Innovative solutions, the new regulatory environment, and credit lines help Ukrainian producers export to the EU.
Amidst the political and economic challenges facing Ukraine today, Ukrainian producers have the opportunity to gain better access to EU markets. The EU is Ukraine’s main trading partner, accounting for over 31% of Ukraine’s exports, so the prospect of trade with the EU promises many opportunities for Ukrainian companies.
But “no pain, no gain.” To establish successful business contracts with EU partners, Ukrainian producers need to do their homework. Producers learn about concrete steps forward and real success stories through workshops conducted by various Ukrainian organisations on doing business in the EU (see information about some of these seminars at the end of this article).
Specially-designed guidelines on access to EU markets, a handbook written by Oleh Miroshnychenko, an expert on EU trade, helps Ukrainian businesses get practical information on access to EU markets. It provides information about opportunities on EU markets, on key information resources which can help; it also provides tips on how to look for trading partners.
The second step is to learn the EU directives for the respective product. The guidelines also provide interpretation of the complex EU directives along with links to translations and summaries of EU legislation. Alternatively, to get an answer directly from EU officials, producers can contact EuropeDirect. In order to get assistance on exports you can address EU Export Desk, a specially designed EU service.
Another way to trade successfully in the EU is by creating clusters with other companies. Volodymyr Patis, a Ukrainian businessman who has successfully started exporting to Scandinavian countries, advises producers to cooperate with other companies and to be flexible to beat out competitors.
To create a cluster, companies can use an online platform for cluster cooperation: www.clustercollaboration.eu. Producers can register, find a business partner, and, in some cases, can even expect some financial support from the EU to develop business cooperation.
Patis explains that the European markets are often conservative and innovative solutions are therefore in high demand. Instead of exporting raw materials or products, Ukrainian exporters should provide creative solutions and products resulting from cooperative activities. An almost-finished product coming from Ukraine that would require little further input but would be marked as “made in the EU,” is an attractive cost-cutting option for EU-based companies.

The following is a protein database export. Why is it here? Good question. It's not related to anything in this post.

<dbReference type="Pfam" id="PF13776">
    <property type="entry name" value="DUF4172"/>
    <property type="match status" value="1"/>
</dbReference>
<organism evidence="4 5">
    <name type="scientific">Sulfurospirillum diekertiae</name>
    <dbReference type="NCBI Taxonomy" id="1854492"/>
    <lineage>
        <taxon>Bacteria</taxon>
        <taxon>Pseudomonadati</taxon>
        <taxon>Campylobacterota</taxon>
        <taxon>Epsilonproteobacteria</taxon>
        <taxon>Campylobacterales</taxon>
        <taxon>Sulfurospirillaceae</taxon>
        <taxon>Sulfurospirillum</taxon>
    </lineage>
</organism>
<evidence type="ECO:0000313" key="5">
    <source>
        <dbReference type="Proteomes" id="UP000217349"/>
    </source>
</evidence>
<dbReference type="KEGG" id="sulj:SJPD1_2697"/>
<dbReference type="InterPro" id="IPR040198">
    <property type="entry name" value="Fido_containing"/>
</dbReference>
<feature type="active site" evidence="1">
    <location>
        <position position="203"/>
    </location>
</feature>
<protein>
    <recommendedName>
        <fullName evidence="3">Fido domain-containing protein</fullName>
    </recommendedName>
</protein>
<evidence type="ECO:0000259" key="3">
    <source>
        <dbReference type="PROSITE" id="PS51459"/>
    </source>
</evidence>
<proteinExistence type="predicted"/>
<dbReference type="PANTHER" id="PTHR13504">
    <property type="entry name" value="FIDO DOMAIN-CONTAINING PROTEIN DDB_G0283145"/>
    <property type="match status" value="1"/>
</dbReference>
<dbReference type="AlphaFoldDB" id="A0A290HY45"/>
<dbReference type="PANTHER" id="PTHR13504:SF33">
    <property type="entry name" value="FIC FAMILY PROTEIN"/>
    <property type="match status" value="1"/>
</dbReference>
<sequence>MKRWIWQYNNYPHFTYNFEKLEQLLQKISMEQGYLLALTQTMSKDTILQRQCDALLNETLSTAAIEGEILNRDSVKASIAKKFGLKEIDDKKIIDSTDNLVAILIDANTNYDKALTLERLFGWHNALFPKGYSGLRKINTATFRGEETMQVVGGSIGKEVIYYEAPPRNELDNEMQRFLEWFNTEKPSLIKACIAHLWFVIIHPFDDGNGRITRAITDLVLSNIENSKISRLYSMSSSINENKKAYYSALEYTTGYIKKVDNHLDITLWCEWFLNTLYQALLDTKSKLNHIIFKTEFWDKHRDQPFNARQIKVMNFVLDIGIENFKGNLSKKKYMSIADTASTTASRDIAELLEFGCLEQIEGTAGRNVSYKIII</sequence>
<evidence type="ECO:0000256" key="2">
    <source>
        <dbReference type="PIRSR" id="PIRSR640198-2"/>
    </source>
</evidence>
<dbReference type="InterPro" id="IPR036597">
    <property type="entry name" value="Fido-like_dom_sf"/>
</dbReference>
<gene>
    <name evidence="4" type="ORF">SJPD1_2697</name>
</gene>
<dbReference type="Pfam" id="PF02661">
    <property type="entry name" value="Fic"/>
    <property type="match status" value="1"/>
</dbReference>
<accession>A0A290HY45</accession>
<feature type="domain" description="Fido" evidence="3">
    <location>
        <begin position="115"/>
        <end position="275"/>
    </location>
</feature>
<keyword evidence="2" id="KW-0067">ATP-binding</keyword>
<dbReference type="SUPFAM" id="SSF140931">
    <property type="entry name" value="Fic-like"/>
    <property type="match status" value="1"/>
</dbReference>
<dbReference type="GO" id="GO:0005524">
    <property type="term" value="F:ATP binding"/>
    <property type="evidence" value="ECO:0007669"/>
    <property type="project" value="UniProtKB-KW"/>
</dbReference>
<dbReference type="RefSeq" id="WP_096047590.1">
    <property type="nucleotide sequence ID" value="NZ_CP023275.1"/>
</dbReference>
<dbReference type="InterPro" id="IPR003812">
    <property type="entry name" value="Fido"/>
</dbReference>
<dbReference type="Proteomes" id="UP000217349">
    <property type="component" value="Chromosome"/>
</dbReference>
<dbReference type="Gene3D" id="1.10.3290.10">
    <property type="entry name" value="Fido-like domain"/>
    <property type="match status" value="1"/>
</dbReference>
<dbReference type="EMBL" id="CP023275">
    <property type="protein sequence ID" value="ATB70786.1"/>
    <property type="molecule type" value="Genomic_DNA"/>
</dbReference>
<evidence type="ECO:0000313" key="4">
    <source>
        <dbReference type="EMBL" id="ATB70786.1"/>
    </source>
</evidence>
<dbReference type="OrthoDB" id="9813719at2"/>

Luc Derieppe, a French businessman working both on Ukrainian and EU markets, reminds that South-Asian producers have been very successful in entering EU markets, even they were not “expected” on them, and says there is no reason why Ukrainian businesses cannot do the same. Taras Kachka, acting president of American Chamber of Commerce in Ukraine, says that the Association Agreement will in the mid- and long-rung create a more favourable legal environment for Ukrainian exporters, especially in the fields of technical regulations and food safety. However, progressive business culture, creative solutions and capacity to find partners in the EU remain key factors facilitating the market entry.
In addition to training sessions and workshops, Ukrainian entrepreneurs can also get advisory services and lines of credit from the EU financial institutions in Ukraine.
The European Bank for Reconstruction and Development (EBRD), jointly with the European Investment Bank, have recently announced the launch of a new €19 billion programme for Ukraine. One of its key goals is to help SMEs export to EU markets. €1 billion is earmarked for 2015 to provide loans for SMEs.
Loans will be provided in euros, for companies exporting to the EU and having revenues in euro. An possibility is also discussed to provide loans in hryvnia.
This programme will include advisory services on how to enter new markets, how to find potential clients, and how to implement quality management systems in accordance with EU directives, for example. Stella Melnyk, head of the EBRD regional programme on support to SMEs, notes that the “EBRD has already provided consultations to over 300 companies,” and adds that “up to 80% of the costs of the advisory project are covered by the EBRD itself”.
Melnyk also encourages SMEs to apply for EBRD credit lines, explaining that the EU financial institutions hope to provide assistance on several different aspects, including improving competitiveness on the local market, increasing exports, and developing the Ukrainian agro-sector.
More information: EBRD Ukraine, tel. +380 44 277-11-00, http://www.ebrd.com/ukraine.html
EBRD projects in Ukraine (presentation in English)
Export Guidelines (in Ukrainian)
EU-funded project Association Agreement: what it means to me? (in Ukrainian)